On the lightning talks front, Kai Engert presented DetecTor (slides, video at 1:56:25), David Fifield covered the basics of Tor pluggable transports, and Michael Zeltner introduced tor2tcp (video at 1:41:00). Some OnionCat developers have also been spotted in the corridors.
The Chaos Communication Congress is one of the rare events where an impressive number of members of the Tor community have a chance to interact. Let’s hope it has been a fruitful time for everyone!
Tor website needs your help!
One of the outcomes of the “How to help Tor?” session at the 30C3 was that there were quite some people interested in helping the Tor project with its website. In order to foster anyone’s participation, a larger call for help has been sent.
It starts by acknowledging that “Tor has shifted in the recent years from being a project prominently used by researchers, developers, and security experts to the wider audience of anyone concerned about their privacy”. As its primary audience shifted, “it is again time for important changes” to the website structure and design.
As one can read in the call or browse through the website related tickets, it’s going to be a challenging task. A new mailing list has been created to coordinate the efforts. Join if you want to help!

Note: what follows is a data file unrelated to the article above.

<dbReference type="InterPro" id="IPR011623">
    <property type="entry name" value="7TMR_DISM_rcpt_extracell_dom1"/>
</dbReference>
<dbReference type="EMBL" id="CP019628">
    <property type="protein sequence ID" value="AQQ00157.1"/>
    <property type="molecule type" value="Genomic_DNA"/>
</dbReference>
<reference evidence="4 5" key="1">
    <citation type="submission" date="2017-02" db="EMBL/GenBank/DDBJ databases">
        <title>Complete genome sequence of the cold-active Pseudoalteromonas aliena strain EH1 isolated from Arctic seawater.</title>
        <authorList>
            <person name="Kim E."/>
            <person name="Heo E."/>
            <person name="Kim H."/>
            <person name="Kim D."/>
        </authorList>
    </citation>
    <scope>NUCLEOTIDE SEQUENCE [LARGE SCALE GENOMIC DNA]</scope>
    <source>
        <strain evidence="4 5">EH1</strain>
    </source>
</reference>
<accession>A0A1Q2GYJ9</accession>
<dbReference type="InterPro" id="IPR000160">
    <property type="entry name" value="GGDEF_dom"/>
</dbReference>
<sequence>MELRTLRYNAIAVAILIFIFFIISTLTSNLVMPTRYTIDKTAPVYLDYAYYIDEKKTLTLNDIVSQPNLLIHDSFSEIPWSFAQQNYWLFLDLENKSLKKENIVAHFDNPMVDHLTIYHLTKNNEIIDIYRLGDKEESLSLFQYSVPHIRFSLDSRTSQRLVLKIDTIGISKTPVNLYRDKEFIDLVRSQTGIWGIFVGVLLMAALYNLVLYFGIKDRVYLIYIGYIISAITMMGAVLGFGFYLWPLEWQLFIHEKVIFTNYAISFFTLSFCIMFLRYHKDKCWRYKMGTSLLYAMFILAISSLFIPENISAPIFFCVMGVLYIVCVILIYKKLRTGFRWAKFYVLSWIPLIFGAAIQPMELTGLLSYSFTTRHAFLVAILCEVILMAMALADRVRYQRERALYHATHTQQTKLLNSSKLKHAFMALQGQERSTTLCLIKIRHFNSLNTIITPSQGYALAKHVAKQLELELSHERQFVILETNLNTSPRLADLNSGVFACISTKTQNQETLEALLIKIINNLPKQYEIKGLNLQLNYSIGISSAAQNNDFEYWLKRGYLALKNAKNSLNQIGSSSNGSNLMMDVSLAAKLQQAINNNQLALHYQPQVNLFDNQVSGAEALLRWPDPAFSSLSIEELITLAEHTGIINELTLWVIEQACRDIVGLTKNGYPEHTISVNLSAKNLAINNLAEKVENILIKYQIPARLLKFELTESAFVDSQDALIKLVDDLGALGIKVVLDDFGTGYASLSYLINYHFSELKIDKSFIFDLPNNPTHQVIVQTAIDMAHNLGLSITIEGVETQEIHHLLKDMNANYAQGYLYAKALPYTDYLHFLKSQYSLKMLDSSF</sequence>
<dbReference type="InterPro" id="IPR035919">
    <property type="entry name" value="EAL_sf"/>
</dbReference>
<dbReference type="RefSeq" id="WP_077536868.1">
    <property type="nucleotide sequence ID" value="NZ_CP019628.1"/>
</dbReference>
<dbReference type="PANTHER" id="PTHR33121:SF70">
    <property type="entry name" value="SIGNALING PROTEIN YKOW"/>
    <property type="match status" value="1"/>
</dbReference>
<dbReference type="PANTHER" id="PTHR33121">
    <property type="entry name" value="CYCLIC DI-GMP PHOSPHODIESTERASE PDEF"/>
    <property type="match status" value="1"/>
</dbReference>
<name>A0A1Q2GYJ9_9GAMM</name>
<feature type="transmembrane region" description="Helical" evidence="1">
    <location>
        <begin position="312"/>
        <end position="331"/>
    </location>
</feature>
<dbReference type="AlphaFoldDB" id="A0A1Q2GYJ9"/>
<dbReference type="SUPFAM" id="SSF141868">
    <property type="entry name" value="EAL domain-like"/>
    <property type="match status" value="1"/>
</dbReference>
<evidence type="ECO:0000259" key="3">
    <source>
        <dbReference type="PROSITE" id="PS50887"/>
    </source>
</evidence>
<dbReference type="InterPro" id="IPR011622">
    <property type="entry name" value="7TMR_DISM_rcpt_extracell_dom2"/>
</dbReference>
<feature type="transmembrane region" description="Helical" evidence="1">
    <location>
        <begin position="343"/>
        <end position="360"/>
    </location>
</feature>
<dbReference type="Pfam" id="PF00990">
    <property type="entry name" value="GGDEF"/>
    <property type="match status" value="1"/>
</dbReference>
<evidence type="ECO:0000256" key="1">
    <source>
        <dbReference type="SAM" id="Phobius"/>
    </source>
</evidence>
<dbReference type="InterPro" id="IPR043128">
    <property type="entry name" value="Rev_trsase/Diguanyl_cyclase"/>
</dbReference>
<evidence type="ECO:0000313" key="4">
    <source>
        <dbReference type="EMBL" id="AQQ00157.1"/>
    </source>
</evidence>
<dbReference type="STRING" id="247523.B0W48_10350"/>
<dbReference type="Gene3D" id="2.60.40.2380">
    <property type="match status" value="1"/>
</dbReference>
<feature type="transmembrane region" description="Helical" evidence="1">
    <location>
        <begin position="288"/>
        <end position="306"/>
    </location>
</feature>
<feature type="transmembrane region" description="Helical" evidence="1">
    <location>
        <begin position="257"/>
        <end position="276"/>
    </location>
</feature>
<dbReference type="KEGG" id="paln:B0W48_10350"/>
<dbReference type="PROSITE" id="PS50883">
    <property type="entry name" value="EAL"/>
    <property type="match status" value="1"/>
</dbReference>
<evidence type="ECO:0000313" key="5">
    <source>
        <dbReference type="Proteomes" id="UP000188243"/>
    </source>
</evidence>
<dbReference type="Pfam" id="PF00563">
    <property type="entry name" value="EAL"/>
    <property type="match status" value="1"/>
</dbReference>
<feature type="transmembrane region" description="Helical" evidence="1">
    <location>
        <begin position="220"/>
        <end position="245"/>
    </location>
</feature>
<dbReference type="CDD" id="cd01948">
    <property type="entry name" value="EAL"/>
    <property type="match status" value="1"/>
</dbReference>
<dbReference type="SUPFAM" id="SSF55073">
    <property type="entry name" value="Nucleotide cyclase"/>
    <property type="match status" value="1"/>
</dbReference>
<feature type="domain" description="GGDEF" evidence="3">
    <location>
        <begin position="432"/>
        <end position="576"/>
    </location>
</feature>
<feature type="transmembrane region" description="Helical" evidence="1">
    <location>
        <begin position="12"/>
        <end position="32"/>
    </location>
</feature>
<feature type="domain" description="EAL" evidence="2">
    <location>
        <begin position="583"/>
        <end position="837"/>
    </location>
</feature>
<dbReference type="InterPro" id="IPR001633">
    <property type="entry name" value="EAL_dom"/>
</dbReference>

Monthly status reports for December 2013
The wave of regular monthly reports from Tor project members for the month of December has begun. Philipp Winter released his report first, followed by reports from Pearl Crescent, Sherief Alaa, Colin C., Damian Johnson, Tor’s help desk, Lunar, Karsten Loesing, Matt Pagan, Georg Koppen, Ximin Luo, Nick Mathewson, and Nicolas Vigier.
Anthony G. Basile released version 20131230 of Tor-ramdisk — a uClibc-based micro Linux distribution whose only purpose is to host a Tor server — with an updated Linux kernel and Tor 0.2.4.20.
Gregory Maxwell started discussion on how to improve Hidden Services key management: “It would be preferable if it were possible to have a HS master key which was kept _offline_ which could be use to authorize use for some time period and/or revoke usage.” As Nick Mathewson pointed out, the timing is right and such issues have a chance to be addressed with the current redesign process (see proposal 220 and proposal 224).